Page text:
The property on Market Place, Longridge, is one of the oldest cinemas in the northwest.
Over the years the building has had a chequered history with uses ranging from mill shed to music hall, bingo hall to cinema.
The cinema which has a bar and small cafe has been closed since lockdown.The owners, Chorley based Parkwood Holdings, which had subsidised the cinema, recently decided it was not going to be financially possible to reopen it.
Agents commercial property consultants Trevor Dawson of Blackburn said the sale offers a: "rare opportunity to acquire a substantial property in Longridge town centre" and advise it could be "suitable for a variety of uses subject to planning."
Caroline James, Managing Director of Trevor Dawson said: "We haven't done a cinema recently...I relish the prospect of bringing this sort of opportunity to the market."
She said it was possible it could continue as a cinema if there is an appetite for that, but it has potential for many other uses too. She said: "I know elsewhere in the country private cinemas still operate. It's a massive hall, which could be used for a variety of uses, including leisure - it could be a restaurant or something like that. It's unique. It's a big space - I think it could appeal to a variety of people who know and love Longridge."
The Palace site occupies 0.143 of an acre and the traditional stone building is described as: "Internally fitted out as the immediate past use as a cinema comprising the main hall with bar and lobby off, toilets and cellar."
Offices, a balcony and screening room are located on the first floor and there is space for eight cars to park at the rear.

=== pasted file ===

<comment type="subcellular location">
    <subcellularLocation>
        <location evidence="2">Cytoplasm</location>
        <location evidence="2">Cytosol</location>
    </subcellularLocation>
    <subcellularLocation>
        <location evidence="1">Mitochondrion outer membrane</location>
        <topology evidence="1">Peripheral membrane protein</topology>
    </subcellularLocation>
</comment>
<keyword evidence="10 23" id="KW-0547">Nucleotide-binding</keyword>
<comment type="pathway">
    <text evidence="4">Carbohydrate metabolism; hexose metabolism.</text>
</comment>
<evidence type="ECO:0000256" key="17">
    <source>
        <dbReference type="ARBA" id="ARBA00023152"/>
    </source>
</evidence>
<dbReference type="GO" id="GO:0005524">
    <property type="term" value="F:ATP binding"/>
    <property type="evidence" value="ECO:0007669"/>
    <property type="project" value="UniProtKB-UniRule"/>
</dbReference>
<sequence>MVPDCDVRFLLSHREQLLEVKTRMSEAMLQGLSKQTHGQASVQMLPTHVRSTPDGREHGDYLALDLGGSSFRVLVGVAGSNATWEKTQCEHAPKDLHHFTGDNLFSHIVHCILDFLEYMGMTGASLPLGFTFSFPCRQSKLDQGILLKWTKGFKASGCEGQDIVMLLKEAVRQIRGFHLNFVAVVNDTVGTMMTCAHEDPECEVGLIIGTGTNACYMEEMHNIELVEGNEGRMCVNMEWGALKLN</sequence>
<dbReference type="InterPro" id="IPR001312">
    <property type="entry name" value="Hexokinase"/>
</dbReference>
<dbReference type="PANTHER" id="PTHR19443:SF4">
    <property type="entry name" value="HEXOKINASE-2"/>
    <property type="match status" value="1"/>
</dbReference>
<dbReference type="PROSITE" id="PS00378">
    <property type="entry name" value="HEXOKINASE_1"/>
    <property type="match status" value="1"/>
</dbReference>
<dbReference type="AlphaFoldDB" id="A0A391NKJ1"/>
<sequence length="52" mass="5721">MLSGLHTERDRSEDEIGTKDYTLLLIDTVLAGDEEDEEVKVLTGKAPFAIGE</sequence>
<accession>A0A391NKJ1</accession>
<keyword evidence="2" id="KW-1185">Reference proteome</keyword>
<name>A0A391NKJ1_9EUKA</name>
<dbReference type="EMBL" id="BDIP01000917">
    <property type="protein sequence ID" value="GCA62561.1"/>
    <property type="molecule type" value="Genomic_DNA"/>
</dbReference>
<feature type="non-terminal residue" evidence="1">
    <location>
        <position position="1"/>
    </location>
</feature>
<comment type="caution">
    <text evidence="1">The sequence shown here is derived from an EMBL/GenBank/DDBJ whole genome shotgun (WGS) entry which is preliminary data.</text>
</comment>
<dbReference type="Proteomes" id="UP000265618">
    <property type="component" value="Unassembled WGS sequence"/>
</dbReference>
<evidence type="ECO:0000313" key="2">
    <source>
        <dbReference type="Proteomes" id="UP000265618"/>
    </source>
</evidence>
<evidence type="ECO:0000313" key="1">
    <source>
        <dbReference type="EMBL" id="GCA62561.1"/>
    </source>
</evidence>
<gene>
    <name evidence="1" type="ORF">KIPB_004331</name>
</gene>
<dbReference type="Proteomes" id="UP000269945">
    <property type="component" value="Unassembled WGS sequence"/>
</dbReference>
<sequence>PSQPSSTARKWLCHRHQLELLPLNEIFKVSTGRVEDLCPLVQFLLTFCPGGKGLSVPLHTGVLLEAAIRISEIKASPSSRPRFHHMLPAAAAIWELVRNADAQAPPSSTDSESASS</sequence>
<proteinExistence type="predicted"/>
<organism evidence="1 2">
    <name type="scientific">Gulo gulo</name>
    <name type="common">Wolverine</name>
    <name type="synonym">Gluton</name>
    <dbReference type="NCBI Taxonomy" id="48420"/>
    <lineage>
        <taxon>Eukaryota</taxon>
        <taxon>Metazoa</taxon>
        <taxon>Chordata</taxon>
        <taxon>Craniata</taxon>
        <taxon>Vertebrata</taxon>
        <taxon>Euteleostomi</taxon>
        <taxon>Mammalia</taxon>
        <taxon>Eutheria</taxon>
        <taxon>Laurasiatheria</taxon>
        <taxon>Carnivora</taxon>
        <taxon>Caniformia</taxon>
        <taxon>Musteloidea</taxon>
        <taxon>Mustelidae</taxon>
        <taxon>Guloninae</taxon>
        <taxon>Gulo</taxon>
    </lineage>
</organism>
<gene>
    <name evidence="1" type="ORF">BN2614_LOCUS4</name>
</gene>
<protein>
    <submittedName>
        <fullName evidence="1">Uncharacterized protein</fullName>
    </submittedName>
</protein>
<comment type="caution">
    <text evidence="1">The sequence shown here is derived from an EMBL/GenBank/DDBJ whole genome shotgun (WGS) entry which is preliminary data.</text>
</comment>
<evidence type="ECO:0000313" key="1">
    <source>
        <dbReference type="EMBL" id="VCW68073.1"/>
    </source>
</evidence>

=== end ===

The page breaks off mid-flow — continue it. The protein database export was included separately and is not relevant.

Would be purchasers are advised to check with Ribble Valley Borough Council's planning department about potential changes of use.
The property is in the central Longridge Conservation Area and has parking for eight vehicles at the rear.
The cinema had been run by local filmmaker Lara Hewitt, since it was purchased by her late father Tony's company Parkwood Holdings, which specialised in leisure, more than three and a half years ago. The intention had been for Lara and Tony to run it together, but Tony died unexpectedly of sepsis 48 hours before the sale was concluded on January 2, 2018.
The building was renovated and Lara re-opened the cinema and extended its role. But it was still not breaking even when the pandemic forced its closure.
After the decision to sell was announced Lara, who had written and staged a community pantomime at the Palace and organised other live entertainment events there, said : "I will miss it very much, but I know that not everything has to last forever to matter and this mattered."
Lara said she still hoped it could be a building which served the community and said: "Due to financial pressures, Parkwood need to sell the Palace in order to pay off bank loans taken out during the pandemic ... Hopefully a bid from a local organisation will retain the Palace as a building which serves the community."
For our report on the decision to put the Palace up for sale see here .
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